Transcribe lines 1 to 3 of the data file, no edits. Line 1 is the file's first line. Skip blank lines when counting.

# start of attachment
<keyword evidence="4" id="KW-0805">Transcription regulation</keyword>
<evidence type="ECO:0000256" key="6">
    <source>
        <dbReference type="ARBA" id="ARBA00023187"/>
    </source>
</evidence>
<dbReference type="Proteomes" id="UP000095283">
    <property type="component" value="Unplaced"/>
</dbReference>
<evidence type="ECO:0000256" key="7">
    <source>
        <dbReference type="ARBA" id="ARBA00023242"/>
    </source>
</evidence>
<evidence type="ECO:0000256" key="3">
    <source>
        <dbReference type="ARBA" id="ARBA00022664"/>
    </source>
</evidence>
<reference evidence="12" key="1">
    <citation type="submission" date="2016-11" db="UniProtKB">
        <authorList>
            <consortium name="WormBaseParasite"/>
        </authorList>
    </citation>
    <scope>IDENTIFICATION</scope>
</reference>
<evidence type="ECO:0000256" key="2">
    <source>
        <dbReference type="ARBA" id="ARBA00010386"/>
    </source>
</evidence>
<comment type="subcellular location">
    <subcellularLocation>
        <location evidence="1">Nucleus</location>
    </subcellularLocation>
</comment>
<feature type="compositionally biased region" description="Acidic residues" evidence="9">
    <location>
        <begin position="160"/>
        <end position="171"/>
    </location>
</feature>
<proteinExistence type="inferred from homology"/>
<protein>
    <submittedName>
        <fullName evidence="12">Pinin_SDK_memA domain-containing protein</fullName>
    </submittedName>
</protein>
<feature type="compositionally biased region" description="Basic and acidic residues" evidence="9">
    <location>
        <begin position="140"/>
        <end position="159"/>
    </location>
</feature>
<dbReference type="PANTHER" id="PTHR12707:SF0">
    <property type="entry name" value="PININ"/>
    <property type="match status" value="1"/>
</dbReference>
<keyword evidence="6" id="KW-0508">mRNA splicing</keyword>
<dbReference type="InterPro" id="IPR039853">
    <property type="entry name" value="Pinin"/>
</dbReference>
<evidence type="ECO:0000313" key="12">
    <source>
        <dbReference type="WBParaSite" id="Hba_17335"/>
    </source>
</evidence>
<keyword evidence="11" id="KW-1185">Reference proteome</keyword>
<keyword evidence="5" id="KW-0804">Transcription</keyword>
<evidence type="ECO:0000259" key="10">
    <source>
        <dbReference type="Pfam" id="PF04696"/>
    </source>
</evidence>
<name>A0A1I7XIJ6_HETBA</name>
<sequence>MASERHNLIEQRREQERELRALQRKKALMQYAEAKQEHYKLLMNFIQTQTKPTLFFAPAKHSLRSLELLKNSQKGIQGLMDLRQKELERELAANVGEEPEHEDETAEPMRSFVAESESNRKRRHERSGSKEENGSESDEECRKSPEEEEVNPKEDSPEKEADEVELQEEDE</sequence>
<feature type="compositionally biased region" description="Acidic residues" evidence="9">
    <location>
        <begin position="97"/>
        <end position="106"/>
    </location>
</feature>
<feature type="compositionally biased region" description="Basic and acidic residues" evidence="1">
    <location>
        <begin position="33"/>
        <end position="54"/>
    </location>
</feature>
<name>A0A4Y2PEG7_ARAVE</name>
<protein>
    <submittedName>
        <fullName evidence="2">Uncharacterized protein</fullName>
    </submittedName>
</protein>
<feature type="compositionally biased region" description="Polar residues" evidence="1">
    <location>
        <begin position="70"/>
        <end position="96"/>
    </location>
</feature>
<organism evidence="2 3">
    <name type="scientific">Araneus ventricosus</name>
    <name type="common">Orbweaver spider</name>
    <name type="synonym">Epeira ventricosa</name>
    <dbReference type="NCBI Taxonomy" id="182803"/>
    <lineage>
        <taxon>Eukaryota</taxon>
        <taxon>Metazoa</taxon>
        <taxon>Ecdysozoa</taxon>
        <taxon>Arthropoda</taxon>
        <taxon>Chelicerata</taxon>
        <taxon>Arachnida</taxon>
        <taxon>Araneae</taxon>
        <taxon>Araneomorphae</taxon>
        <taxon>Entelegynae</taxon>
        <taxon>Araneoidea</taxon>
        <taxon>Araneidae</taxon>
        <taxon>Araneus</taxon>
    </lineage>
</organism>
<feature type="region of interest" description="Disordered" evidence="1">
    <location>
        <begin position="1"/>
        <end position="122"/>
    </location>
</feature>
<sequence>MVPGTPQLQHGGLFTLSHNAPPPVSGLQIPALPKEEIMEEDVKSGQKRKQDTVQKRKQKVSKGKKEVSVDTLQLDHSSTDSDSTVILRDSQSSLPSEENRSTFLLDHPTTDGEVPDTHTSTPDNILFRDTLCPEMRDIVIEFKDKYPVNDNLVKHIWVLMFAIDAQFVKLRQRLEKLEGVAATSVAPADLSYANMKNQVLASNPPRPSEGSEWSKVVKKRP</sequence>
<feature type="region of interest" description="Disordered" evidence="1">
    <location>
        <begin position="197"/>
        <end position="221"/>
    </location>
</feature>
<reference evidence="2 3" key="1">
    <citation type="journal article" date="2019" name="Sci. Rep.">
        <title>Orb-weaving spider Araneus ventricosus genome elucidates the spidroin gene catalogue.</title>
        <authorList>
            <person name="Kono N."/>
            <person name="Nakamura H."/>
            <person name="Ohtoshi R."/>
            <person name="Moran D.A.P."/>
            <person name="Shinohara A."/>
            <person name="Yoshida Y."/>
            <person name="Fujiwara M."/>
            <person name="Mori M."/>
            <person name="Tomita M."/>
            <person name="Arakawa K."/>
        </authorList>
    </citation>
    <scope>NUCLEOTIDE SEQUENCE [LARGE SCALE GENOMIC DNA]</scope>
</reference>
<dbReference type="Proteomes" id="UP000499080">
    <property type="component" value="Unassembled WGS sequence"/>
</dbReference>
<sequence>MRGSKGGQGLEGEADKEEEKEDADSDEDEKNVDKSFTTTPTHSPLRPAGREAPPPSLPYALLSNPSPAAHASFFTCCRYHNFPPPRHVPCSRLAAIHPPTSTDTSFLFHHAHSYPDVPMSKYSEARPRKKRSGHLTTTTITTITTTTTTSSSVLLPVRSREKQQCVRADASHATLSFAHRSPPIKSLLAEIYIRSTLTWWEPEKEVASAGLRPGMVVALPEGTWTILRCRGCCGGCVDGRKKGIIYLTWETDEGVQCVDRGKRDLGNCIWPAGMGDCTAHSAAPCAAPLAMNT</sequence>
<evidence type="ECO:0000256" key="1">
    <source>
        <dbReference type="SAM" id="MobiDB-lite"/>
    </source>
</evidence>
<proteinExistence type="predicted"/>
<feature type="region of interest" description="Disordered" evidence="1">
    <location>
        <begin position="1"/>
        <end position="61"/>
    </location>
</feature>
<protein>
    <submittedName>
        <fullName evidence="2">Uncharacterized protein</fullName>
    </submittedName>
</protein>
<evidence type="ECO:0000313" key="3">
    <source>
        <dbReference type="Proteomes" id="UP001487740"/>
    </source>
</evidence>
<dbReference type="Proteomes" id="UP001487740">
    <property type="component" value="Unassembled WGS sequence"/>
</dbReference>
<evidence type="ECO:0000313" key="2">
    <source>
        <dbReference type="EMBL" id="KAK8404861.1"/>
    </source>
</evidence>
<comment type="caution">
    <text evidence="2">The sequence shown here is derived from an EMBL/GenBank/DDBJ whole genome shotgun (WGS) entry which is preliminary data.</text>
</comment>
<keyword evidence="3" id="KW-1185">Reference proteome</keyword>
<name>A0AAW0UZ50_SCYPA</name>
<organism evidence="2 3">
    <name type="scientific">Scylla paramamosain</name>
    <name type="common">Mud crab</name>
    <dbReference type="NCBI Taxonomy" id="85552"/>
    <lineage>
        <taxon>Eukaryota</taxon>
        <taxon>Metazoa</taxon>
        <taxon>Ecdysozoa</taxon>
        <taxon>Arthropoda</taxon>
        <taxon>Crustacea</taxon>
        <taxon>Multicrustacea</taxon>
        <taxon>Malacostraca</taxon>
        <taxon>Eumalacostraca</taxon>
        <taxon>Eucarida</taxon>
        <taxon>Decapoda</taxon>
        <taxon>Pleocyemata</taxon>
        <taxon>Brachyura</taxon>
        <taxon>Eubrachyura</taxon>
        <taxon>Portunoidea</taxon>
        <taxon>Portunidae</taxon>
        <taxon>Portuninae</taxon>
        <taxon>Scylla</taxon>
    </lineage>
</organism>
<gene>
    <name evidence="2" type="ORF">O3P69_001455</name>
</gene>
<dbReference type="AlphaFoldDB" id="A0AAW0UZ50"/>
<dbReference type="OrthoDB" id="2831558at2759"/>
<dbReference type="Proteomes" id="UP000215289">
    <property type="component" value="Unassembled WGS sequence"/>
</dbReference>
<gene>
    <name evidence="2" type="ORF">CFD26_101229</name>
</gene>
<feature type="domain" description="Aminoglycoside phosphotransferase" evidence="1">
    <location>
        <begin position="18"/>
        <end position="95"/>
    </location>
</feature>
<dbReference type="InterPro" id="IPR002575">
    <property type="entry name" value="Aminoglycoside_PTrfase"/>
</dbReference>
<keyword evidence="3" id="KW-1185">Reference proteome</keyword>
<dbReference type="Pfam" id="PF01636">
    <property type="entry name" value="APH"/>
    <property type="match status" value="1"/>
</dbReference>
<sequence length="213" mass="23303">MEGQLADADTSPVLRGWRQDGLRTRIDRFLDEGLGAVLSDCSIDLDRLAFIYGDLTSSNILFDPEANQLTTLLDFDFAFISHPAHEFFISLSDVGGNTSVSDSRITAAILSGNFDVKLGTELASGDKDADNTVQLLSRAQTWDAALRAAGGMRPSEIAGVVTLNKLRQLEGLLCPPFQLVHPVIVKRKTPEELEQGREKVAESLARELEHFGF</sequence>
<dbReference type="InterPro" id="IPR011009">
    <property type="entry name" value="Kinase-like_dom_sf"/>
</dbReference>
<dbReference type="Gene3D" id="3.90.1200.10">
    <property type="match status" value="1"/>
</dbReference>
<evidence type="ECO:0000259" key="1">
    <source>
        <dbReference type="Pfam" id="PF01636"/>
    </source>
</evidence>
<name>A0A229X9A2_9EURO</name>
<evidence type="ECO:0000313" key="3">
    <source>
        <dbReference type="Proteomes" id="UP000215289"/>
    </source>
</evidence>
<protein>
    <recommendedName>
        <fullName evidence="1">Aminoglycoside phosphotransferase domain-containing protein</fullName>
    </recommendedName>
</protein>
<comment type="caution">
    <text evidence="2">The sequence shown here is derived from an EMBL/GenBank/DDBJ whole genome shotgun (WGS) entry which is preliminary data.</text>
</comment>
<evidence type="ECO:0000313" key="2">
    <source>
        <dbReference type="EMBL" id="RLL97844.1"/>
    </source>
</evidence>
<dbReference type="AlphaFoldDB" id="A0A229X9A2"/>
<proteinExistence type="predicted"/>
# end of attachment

<keyword evidence="4" id="KW-0805">Transcription regulation</keyword>
<evidence type="ECO:0000256" key="6">
    <source>